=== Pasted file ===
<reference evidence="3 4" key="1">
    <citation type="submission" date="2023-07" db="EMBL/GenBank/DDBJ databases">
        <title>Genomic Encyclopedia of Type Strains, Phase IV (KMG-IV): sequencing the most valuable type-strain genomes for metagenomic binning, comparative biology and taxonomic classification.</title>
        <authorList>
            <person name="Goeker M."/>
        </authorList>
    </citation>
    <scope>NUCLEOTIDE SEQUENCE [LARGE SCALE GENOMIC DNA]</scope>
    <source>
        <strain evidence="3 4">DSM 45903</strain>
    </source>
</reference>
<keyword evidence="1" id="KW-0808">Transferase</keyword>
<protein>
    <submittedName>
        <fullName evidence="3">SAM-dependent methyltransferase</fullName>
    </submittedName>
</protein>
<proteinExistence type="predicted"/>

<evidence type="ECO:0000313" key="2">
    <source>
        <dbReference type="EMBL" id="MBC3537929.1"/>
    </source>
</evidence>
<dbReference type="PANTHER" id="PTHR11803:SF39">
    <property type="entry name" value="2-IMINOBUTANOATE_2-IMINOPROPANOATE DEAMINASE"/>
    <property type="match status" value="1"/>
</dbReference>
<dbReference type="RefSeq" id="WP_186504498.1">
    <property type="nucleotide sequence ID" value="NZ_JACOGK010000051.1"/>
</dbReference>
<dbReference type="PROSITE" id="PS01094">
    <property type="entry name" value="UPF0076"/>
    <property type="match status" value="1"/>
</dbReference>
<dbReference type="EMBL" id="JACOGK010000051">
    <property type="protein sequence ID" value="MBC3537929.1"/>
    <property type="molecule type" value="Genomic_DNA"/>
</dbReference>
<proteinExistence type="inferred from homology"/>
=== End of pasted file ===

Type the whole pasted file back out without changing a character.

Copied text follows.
<reference evidence="3 4" key="1">
    <citation type="submission" date="2023-07" db="EMBL/GenBank/DDBJ databases">
        <title>Genomic Encyclopedia of Type Strains, Phase IV (KMG-IV): sequencing the most valuable type-strain genomes for metagenomic binning, comparative biology and taxonomic classification.</title>
        <authorList>
            <person name="Goeker M."/>
        </authorList>
    </citation>
    <scope>NUCLEOTIDE SEQUENCE [LARGE SCALE GENOMIC DNA]</scope>
    <source>
        <strain evidence="3 4">DSM 45903</strain>
    </source>
</reference>
<keyword evidence="1" id="KW-0808">Transferase</keyword>
<protein>
    <submittedName>
        <fullName evidence="3">SAM-dependent methyltransferase</fullName>
    </submittedName>
</protein>
<proteinExistence type="predicted"/>

<evidence type="ECO:0000313" key="2">
    <source>
        <dbReference type="EMBL" id="MBC3537929.1"/>
    </source>
</evidence>
<dbReference type="PANTHER" id="PTHR11803:SF39">
    <property type="entry name" value="2-IMINOBUTANOATE_2-IMINOPROPANOATE DEAMINASE"/>
    <property type="match status" value="1"/>
</dbReference>
<dbReference type="RefSeq" id="WP_186504498.1">
    <property type="nucleotide sequence ID" value="NZ_JACOGK010000051.1"/>
</dbReference>
<dbReference type="PROSITE" id="PS01094">
    <property type="entry name" value="UPF0076"/>
    <property type="match status" value="1"/>
</dbReference>
<dbReference type="EMBL" id="JACOGK010000051">
    <property type="protein sequence ID" value="MBC3537929.1"/>
    <property type="molecule type" value="Genomic_DNA"/>
</dbReference>
<proteinExistence type="inferred from homology"/>